Study Finds Cellphones and Driving in Dangerous Committed Relationship
Driving habits of humans have changed over time. It wasn’t that long ago that seatbelts weren’t an automatic accessory for a lot of drivers, and now, most (hopefully all) drivers wouldn’t even think about driving without securing the safety belt. The child safety seat continues to evolve, and the days of kids bouncing around untethered in the back seat are a thing left to a more dangerous driving past.
And, as impossible as it is to fathom, humans used to drive without cellphones. Paper maps were used as navigation tools and any phone conversations were saved for home or the office and music choices were limited to the available radio stations.
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But, in today’s world driving without a cellphone is much too rare an occurrence.
According to a study by Zendrive, a driver analytics company, “Americans use their phones nearly every single time they get behind the wheel.” The study by Zendrive collected and deciphered data from “3.1 million anonymized drivers, who took 570 million trips, covering 5.6 billion miles nationwide between December 2016 and 2017.”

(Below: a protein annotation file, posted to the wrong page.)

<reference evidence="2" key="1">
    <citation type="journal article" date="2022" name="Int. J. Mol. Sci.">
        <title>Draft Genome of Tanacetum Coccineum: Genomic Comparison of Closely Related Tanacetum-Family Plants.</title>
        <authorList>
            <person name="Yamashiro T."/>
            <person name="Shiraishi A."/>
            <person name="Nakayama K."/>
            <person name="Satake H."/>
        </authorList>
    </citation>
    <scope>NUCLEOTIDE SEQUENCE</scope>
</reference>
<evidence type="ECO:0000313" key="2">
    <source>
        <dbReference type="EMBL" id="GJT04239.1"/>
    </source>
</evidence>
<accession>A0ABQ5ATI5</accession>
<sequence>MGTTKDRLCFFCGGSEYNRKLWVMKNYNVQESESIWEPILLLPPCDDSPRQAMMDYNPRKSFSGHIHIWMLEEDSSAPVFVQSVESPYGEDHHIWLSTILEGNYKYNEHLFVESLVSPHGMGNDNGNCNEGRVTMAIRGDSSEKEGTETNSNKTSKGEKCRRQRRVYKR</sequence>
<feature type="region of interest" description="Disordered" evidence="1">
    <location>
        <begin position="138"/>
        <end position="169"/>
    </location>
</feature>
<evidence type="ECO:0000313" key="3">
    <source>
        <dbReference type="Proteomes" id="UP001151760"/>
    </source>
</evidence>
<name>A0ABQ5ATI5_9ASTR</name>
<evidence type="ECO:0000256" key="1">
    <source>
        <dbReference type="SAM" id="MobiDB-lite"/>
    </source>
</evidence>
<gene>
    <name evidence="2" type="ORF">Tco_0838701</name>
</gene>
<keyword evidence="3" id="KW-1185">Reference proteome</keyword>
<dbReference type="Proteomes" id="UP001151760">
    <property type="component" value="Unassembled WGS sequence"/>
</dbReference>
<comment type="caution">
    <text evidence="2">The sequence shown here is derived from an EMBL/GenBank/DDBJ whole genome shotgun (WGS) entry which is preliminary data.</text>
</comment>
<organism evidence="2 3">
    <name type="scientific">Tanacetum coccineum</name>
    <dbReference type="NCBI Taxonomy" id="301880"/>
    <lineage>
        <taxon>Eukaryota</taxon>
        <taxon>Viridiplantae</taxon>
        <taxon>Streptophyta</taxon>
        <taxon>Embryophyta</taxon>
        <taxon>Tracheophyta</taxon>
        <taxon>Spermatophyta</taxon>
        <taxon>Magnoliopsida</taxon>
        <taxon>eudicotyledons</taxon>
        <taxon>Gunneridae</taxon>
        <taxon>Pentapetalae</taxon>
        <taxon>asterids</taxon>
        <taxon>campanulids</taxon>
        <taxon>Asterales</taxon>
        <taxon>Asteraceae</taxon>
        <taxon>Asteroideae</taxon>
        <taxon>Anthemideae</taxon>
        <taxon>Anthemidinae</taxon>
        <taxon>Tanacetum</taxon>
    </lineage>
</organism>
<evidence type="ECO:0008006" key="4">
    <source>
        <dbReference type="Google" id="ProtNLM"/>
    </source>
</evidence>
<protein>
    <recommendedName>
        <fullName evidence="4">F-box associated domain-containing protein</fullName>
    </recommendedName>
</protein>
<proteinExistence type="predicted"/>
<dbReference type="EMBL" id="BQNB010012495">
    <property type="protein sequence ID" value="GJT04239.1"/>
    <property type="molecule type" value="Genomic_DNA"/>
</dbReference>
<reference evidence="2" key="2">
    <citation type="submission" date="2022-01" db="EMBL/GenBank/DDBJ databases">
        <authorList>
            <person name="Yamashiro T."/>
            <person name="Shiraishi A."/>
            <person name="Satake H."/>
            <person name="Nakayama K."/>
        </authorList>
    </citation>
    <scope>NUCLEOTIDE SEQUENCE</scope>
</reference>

What was their top find from this study?
“Drivers used their phones during 88 percent of the 570-million trips analyzed, or 88 out of 100 trips.”
That is a LOT of distracted driving on the road!
Zendrive also discovered through its study, that “during an hour-long trip, drivers spent an average of 3.5 minutes using their phones,” which is a bone-chilling reality because according to Zendrive, “taking your eyes off the road for two seconds increases your chances of collision by over 20-times.”
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Zendrive was also able to analyze driver habits by area.
According to Zendrive’s data, the top 10 most distracted states (starting with the worst offender) are: Vermont, Mississippi, Louisiana, Alabama, Arkansas, Oklahoma, New Jersey, Rhode Island, Missouri, and Massachusetts; the top 10 most distracted cities (starting with the worst offender) are: Los Angeles, Austin, Miami, Philadelphia, Chicago, Houston, Denver, New York, Burlington, and Portland.
Zendrive’s findings confirm what drivers already know but need to be constantly reminded of until it stops—drivers are way too glued to their cellphones, and it’s a driving habit that poses a danger to us all.
News Source: Zendrive